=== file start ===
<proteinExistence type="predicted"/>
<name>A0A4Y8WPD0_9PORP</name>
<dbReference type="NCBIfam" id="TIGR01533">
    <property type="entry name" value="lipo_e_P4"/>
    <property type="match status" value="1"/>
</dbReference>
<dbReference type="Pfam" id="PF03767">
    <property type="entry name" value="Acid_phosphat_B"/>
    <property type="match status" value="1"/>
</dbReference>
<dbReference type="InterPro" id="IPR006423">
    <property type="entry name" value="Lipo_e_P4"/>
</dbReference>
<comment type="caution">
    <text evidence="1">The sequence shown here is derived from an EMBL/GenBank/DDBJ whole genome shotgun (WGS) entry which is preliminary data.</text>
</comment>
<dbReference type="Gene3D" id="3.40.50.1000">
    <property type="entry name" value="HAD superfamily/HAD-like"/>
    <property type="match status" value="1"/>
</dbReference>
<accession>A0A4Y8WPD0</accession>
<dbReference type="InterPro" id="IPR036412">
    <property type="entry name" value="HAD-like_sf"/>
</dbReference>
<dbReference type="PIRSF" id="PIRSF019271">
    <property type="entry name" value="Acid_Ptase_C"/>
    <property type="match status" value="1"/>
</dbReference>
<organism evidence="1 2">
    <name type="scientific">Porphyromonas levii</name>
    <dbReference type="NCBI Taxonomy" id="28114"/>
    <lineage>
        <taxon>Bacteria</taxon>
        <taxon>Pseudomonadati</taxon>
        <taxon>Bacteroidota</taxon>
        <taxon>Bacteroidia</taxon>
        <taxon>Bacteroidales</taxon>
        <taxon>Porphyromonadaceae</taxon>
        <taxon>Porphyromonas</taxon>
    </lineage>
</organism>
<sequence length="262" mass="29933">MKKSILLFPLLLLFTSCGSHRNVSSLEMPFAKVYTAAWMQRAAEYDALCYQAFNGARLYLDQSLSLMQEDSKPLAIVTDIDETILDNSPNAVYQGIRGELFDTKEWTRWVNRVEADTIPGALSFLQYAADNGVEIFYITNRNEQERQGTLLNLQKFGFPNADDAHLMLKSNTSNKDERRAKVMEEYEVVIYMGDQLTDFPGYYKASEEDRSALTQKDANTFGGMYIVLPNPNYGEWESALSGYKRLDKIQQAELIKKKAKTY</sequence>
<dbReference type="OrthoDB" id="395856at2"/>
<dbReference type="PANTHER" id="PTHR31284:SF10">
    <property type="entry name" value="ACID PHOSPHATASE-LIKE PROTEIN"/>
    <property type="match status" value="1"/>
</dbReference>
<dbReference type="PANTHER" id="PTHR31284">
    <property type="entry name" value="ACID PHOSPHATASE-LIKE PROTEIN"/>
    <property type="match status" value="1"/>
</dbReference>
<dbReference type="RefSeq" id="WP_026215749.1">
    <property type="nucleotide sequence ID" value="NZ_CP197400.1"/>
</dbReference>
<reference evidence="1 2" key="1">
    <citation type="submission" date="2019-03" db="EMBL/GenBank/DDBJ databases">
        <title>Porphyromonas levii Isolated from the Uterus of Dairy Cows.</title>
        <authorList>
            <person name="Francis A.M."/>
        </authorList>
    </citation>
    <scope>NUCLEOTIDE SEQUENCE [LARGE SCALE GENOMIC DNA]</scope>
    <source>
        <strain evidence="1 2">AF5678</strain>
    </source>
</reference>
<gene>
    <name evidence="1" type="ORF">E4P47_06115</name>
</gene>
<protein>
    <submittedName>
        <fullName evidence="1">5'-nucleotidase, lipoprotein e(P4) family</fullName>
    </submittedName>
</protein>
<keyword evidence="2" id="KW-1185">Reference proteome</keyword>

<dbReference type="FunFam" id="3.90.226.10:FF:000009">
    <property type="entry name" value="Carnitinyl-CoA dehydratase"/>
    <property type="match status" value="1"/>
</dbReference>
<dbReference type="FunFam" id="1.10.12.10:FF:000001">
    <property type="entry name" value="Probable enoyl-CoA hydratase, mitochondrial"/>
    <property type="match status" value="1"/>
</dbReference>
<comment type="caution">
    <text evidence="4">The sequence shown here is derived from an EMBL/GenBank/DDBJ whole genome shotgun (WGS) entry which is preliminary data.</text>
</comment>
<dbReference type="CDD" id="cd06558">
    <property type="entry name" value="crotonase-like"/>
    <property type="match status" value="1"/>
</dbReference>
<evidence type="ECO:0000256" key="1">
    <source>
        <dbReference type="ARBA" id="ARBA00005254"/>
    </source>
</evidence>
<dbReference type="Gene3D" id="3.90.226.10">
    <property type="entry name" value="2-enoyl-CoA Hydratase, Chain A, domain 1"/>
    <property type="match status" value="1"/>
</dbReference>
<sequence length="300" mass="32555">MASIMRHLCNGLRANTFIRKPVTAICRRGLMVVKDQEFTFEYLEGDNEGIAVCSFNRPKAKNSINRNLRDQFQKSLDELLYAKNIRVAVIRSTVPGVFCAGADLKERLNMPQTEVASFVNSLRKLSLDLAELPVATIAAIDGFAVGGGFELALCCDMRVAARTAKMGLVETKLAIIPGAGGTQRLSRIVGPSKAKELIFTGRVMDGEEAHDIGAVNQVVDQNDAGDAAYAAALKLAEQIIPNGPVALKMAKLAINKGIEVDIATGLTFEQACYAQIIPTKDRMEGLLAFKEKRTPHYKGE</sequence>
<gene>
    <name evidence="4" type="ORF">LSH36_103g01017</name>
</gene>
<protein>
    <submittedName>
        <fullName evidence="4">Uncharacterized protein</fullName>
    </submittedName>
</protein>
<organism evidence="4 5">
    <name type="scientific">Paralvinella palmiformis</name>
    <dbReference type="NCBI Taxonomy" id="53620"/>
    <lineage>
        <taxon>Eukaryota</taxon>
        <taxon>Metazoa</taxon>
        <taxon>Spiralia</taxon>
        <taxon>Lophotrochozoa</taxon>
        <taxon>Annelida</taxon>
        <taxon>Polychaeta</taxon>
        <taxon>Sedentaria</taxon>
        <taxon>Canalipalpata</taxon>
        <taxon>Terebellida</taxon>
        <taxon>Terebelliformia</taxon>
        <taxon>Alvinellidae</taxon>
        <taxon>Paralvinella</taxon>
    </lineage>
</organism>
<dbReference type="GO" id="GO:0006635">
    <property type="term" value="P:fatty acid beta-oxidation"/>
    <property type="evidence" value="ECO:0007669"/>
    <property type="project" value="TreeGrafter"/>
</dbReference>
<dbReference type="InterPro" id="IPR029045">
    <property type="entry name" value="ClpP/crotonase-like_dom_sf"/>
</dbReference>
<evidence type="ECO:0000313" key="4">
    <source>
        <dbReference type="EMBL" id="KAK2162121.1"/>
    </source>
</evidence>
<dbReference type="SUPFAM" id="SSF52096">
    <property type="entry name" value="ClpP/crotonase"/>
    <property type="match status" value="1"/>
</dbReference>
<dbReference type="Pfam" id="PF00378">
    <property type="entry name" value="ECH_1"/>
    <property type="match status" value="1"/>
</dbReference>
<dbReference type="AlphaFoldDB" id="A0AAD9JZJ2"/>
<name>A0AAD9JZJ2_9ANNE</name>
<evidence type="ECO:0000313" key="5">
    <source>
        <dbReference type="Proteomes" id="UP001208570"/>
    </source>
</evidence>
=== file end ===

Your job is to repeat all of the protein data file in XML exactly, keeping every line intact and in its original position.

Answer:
<proteinExistence type="predicted"/>
<name>A0A4Y8WPD0_9PORP</name>
<dbReference type="NCBIfam" id="TIGR01533">
    <property type="entry name" value="lipo_e_P4"/>
    <property type="match status" value="1"/>
</dbReference>
<dbReference type="Pfam" id="PF03767">
    <property type="entry name" value="Acid_phosphat_B"/>
    <property type="match status" value="1"/>
</dbReference>
<dbReference type="InterPro" id="IPR006423">
    <property type="entry name" value="Lipo_e_P4"/>
</dbReference>
<comment type="caution">
    <text evidence="1">The sequence shown here is derived from an EMBL/GenBank/DDBJ whole genome shotgun (WGS) entry which is preliminary data.</text>
</comment>
<dbReference type="Gene3D" id="3.40.50.1000">
    <property type="entry name" value="HAD superfamily/HAD-like"/>
    <property type="match status" value="1"/>
</dbReference>
<accession>A0A4Y8WPD0</accession>
<dbReference type="InterPro" id="IPR036412">
    <property type="entry name" value="HAD-like_sf"/>
</dbReference>
<dbReference type="PIRSF" id="PIRSF019271">
    <property type="entry name" value="Acid_Ptase_C"/>
    <property type="match status" value="1"/>
</dbReference>
<organism evidence="1 2">
    <name type="scientific">Porphyromonas levii</name>
    <dbReference type="NCBI Taxonomy" id="28114"/>
    <lineage>
        <taxon>Bacteria</taxon>
        <taxon>Pseudomonadati</taxon>
        <taxon>Bacteroidota</taxon>
        <taxon>Bacteroidia</taxon>
        <taxon>Bacteroidales</taxon>
        <taxon>Porphyromonadaceae</taxon>
        <taxon>Porphyromonas</taxon>
    </lineage>
</organism>
<sequence length="262" mass="29933">MKKSILLFPLLLLFTSCGSHRNVSSLEMPFAKVYTAAWMQRAAEYDALCYQAFNGARLYLDQSLSLMQEDSKPLAIVTDIDETILDNSPNAVYQGIRGELFDTKEWTRWVNRVEADTIPGALSFLQYAADNGVEIFYITNRNEQERQGTLLNLQKFGFPNADDAHLMLKSNTSNKDERRAKVMEEYEVVIYMGDQLTDFPGYYKASEEDRSALTQKDANTFGGMYIVLPNPNYGEWESALSGYKRLDKIQQAELIKKKAKTY</sequence>
<dbReference type="OrthoDB" id="395856at2"/>
<dbReference type="PANTHER" id="PTHR31284:SF10">
    <property type="entry name" value="ACID PHOSPHATASE-LIKE PROTEIN"/>
    <property type="match status" value="1"/>
</dbReference>
<dbReference type="PANTHER" id="PTHR31284">
    <property type="entry name" value="ACID PHOSPHATASE-LIKE PROTEIN"/>
    <property type="match status" value="1"/>
</dbReference>
<dbReference type="RefSeq" id="WP_026215749.1">
    <property type="nucleotide sequence ID" value="NZ_CP197400.1"/>
</dbReference>
<reference evidence="1 2" key="1">
    <citation type="submission" date="2019-03" db="EMBL/GenBank/DDBJ databases">
        <title>Porphyromonas levii Isolated from the Uterus of Dairy Cows.</title>
        <authorList>
            <person name="Francis A.M."/>
        </authorList>
    </citation>
    <scope>NUCLEOTIDE SEQUENCE [LARGE SCALE GENOMIC DNA]</scope>
    <source>
        <strain evidence="1 2">AF5678</strain>
    </source>
</reference>
<gene>
    <name evidence="1" type="ORF">E4P47_06115</name>
</gene>
<protein>
    <submittedName>
        <fullName evidence="1">5'-nucleotidase, lipoprotein e(P4) family</fullName>
    </submittedName>
</protein>
<keyword evidence="2" id="KW-1185">Reference proteome</keyword>

<dbReference type="FunFam" id="3.90.226.10:FF:000009">
    <property type="entry name" value="Carnitinyl-CoA dehydratase"/>
    <property type="match status" value="1"/>
</dbReference>
<dbReference type="FunFam" id="1.10.12.10:FF:000001">
    <property type="entry name" value="Probable enoyl-CoA hydratase, mitochondrial"/>
    <property type="match status" value="1"/>
</dbReference>
<comment type="caution">
    <text evidence="4">The sequence shown here is derived from an EMBL/GenBank/DDBJ whole genome shotgun (WGS) entry which is preliminary data.</text>
</comment>
<dbReference type="CDD" id="cd06558">
    <property type="entry name" value="crotonase-like"/>
    <property type="match status" value="1"/>
</dbReference>
<evidence type="ECO:0000256" key="1">
    <source>
        <dbReference type="ARBA" id="ARBA00005254"/>
    </source>
</evidence>
<dbReference type="Gene3D" id="3.90.226.10">
    <property type="entry name" value="2-enoyl-CoA Hydratase, Chain A, domain 1"/>
    <property type="match status" value="1"/>
</dbReference>
<sequence length="300" mass="32555">MASIMRHLCNGLRANTFIRKPVTAICRRGLMVVKDQEFTFEYLEGDNEGIAVCSFNRPKAKNSINRNLRDQFQKSLDELLYAKNIRVAVIRSTVPGVFCAGADLKERLNMPQTEVASFVNSLRKLSLDLAELPVATIAAIDGFAVGGGFELALCCDMRVAARTAKMGLVETKLAIIPGAGGTQRLSRIVGPSKAKELIFTGRVMDGEEAHDIGAVNQVVDQNDAGDAAYAAALKLAEQIIPNGPVALKMAKLAINKGIEVDIATGLTFEQACYAQIIPTKDRMEGLLAFKEKRTPHYKGE</sequence>
<gene>
    <name evidence="4" type="ORF">LSH36_103g01017</name>
</gene>
<protein>
    <submittedName>
        <fullName evidence="4">Uncharacterized protein</fullName>
    </submittedName>
</protein>
<organism evidence="4 5">
    <name type="scientific">Paralvinella palmiformis</name>
    <dbReference type="NCBI Taxonomy" id="53620"/>
    <lineage>
        <taxon>Eukaryota</taxon>
        <taxon>Metazoa</taxon>
        <taxon>Spiralia</taxon>
        <taxon>Lophotrochozoa</taxon>
        <taxon>Annelida</taxon>
        <taxon>Polychaeta</taxon>
        <taxon>Sedentaria</taxon>
        <taxon>Canalipalpata</taxon>
        <taxon>Terebellida</taxon>
        <taxon>Terebelliformia</taxon>
        <taxon>Alvinellidae</taxon>
        <taxon>Paralvinella</taxon>
    </lineage>
</organism>
<dbReference type="GO" id="GO:0006635">
    <property type="term" value="P:fatty acid beta-oxidation"/>
    <property type="evidence" value="ECO:0007669"/>
    <property type="project" value="TreeGrafter"/>
</dbReference>
<dbReference type="InterPro" id="IPR029045">
    <property type="entry name" value="ClpP/crotonase-like_dom_sf"/>
</dbReference>
<evidence type="ECO:0000313" key="4">
    <source>
        <dbReference type="EMBL" id="KAK2162121.1"/>
    </source>
</evidence>
<dbReference type="SUPFAM" id="SSF52096">
    <property type="entry name" value="ClpP/crotonase"/>
    <property type="match status" value="1"/>
</dbReference>
<dbReference type="Pfam" id="PF00378">
    <property type="entry name" value="ECH_1"/>
    <property type="match status" value="1"/>
</dbReference>
<dbReference type="AlphaFoldDB" id="A0AAD9JZJ2"/>
<name>A0AAD9JZJ2_9ANNE</name>
<evidence type="ECO:0000313" key="5">
    <source>
        <dbReference type="Proteomes" id="UP001208570"/>
    </source>
</evidence>